In the 1970s, the industrialization of South Korea’s economy resulted in rural young women moving to cities like Seoul and a stream of foreign brides coming in to replace them. As more and more young marriageable women left the countryside, the so-called bachelor villages were formed, resulting in a need on both the local and national scale to encourage new wives for these men as fertility rates plummeted. In 2014, I carried out research with Filipina and Vietnamese marriage migrants, who filled this void, to examine how they reproduce and raise Korean children, integrate their children into Korean society, while at the same time, using their position in society to maintain and introduce the traditions and customs of their home country. Minjeong Kim in 2013 discusses this process as “maternal citizenship,” where marriage migrants, as biological and cultural reproducers of “Koreans,” are both culturally assimilated and marked by ethnic othering.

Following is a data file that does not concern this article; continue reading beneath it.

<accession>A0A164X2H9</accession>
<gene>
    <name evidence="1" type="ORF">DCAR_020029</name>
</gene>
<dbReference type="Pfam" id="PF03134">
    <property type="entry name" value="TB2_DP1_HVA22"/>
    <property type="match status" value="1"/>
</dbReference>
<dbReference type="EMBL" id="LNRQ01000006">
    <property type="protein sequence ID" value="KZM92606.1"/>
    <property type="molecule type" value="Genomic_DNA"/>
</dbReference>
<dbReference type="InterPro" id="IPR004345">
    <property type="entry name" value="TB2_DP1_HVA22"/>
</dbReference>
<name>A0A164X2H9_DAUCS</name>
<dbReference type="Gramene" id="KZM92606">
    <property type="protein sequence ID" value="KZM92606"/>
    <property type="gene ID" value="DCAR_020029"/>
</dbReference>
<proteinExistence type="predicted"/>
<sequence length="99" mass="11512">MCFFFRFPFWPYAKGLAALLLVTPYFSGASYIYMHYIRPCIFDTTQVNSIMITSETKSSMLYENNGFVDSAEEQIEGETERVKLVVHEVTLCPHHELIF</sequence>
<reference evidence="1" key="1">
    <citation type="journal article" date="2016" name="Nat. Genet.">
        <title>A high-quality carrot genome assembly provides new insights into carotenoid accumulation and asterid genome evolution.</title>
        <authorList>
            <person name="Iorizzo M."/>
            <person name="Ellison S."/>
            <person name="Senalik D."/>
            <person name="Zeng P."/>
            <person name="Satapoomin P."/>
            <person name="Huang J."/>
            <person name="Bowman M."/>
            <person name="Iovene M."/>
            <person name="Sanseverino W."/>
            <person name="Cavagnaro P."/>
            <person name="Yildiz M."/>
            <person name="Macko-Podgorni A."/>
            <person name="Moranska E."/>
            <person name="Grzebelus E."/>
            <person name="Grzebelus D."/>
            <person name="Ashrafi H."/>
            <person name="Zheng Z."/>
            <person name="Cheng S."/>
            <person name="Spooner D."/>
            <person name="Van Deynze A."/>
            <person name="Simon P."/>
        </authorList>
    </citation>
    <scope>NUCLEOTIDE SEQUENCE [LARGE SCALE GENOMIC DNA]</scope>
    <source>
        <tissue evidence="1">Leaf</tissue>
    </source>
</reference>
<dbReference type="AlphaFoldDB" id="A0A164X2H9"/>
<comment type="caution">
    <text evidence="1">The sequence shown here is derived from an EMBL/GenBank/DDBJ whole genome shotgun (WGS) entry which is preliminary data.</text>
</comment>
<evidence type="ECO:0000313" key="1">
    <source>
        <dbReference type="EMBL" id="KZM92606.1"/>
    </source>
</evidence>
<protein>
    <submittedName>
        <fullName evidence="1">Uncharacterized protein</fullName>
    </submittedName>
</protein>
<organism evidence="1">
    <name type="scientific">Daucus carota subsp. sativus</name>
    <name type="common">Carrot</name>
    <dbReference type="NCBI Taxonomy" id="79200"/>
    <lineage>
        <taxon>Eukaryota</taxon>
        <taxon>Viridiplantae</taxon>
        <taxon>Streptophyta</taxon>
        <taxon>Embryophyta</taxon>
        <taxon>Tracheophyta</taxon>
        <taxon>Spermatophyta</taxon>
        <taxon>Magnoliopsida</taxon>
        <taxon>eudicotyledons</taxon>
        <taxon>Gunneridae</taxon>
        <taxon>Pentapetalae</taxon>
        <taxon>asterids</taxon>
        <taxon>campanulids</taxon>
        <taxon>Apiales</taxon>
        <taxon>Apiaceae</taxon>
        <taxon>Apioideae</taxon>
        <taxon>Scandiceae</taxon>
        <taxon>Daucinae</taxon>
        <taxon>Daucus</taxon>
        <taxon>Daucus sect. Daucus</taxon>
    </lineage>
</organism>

The more I learned about ethnic nationalism in South Korea and its impact on marriage migrants, the more I realized that there was another group, North Korean women who constitute almost 80% of the North Korean refugees coming in, that deal with similar circumstances while at the same time facing their own uniquely complex situation. For example, Nam Nam Buk Nyeon is a well-know phrase that means men from the South are handsome and women from the North are beautiful making them the perfect marriage match. Ideas like this have led to an increase in matchmaking between South Korean men and North Korean women even as distinct problems come into play due to cultural differences. However, the shaping of each North Korean woman refugee’s identity moves well past marriage to a South Korean. A critical factor in this study, for instance, is the Korean Christian missionary notion of North Korean refugees having a blessed mission by God to spread Christianity to the North and aid in bridging the North and South cultural and physical divides. Such Christian convictions have nationalistic overtones as well as ones that transcend national boundaries, and they impact group identification within Korean society. This presentation tackles these influences on the formation of identity for marriage migrants and female North Korean refugees as well as the intriguing similarities they share based on the interviews and participant observation I started last year and continue doing today.